Mike Tidwell is the director of the Chesapeake Climate Action Network -- and he says it's an especially appropriate time to consider our relationship to the environment.
I went to the White House and got arrested last week because I don't like hurricanes -- and I really didn't like Irene. The storm knocked out power to my Takoma Park home from Sunday to Monday and it took off the top of my chimney.
I'm especially worried because climate scientists at NASA and elsewhere say severe storms will become more frequent with global warming. They say we have to dramatically cut our use of oil, coal, and natural gas -- the main sources of greenhouse gas pollution.
Here's the irony: the same week Irene menaced the east coast, hundreds of people from all over America -- including Nebraska ranchers and Bethesda Rabbis -- came to the White House to be peacefully handcuffed.
Their Daily Civil Disobedience Message: "Please, Mr. President, say no to one of the dirtiest fossil fuels known to man. Stop the Keystone XL tar sands pipeline."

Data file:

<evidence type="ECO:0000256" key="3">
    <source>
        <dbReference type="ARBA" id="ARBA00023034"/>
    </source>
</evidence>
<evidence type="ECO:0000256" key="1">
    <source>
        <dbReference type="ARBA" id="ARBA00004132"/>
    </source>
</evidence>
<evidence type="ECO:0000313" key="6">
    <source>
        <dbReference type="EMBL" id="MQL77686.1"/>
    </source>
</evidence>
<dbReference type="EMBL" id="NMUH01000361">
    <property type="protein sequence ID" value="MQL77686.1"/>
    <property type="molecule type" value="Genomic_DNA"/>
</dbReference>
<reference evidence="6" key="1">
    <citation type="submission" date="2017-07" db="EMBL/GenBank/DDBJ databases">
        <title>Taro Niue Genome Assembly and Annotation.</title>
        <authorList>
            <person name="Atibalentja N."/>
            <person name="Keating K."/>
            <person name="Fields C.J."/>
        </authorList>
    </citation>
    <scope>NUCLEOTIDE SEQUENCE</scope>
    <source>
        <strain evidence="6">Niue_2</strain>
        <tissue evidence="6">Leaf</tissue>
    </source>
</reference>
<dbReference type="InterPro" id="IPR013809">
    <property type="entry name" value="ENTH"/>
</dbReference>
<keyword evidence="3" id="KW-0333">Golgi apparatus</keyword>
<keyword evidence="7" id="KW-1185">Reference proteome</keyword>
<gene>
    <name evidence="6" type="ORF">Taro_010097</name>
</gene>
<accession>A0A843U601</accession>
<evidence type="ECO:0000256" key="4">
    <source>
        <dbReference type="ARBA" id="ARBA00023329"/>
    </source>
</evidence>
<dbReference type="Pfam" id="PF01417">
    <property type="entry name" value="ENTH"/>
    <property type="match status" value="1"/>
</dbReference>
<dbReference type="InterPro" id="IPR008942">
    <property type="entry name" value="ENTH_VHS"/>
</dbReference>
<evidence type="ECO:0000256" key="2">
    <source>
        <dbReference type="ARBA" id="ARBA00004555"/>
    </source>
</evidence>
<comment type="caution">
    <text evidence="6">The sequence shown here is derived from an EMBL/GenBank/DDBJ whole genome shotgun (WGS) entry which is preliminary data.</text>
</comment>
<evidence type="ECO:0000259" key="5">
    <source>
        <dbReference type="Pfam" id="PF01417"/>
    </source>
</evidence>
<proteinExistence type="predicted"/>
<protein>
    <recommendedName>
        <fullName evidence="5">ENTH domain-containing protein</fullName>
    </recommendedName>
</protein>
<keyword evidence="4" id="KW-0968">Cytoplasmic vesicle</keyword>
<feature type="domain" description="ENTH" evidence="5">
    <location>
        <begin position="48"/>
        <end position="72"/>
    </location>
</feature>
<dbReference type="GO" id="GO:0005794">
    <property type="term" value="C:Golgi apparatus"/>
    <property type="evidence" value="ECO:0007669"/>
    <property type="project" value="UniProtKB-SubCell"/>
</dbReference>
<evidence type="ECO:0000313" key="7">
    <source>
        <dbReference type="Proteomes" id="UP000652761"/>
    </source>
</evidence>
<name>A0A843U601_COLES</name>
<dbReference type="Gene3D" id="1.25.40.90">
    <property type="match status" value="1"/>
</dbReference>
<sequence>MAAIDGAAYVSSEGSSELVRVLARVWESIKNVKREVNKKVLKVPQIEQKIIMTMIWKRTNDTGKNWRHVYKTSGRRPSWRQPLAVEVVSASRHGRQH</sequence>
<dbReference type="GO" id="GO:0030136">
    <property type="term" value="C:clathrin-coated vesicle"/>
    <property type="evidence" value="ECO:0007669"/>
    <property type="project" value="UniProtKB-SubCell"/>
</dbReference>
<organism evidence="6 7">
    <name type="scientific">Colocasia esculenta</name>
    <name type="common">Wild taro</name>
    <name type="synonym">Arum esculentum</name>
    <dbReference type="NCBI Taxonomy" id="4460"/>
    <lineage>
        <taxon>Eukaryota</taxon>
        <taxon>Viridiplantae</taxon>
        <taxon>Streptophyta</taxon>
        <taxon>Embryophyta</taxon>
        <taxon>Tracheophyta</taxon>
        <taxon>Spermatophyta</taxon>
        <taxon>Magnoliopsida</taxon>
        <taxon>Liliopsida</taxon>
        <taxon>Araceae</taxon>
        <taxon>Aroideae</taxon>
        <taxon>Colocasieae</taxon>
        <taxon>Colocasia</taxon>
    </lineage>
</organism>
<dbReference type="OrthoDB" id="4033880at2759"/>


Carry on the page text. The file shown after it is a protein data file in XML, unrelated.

The proposed $7 billion, 1700-mile pipeline from Alberta Canada to Texas could increase global warming pollution equal to adding six million new cars to America's roads. Mining for tar sands oil decimates Canadian forests and the pipeline for this tarry sludge is almost guaranteed to spill as it passes through six U.S. states. President Obama has the power to say yes or no to the pipeline. He can simultaneously say yes to alternatives like offshore wind farms in Maryland and Virginia to power electric cars at a fraction of the cost.
By this Saturday, when two weeks of tar sands protests end, we expect nearly 1,000 Americans will have been arrested at the White House to make this point, and to help save the world from deeper droughts, melting ice caps, and bigger hurricanes. I’m proud to be one of those protestors. Now it's back to fixing my chimney, picking up the yard branches, and dreaming of a world of wind mills, not oil spills.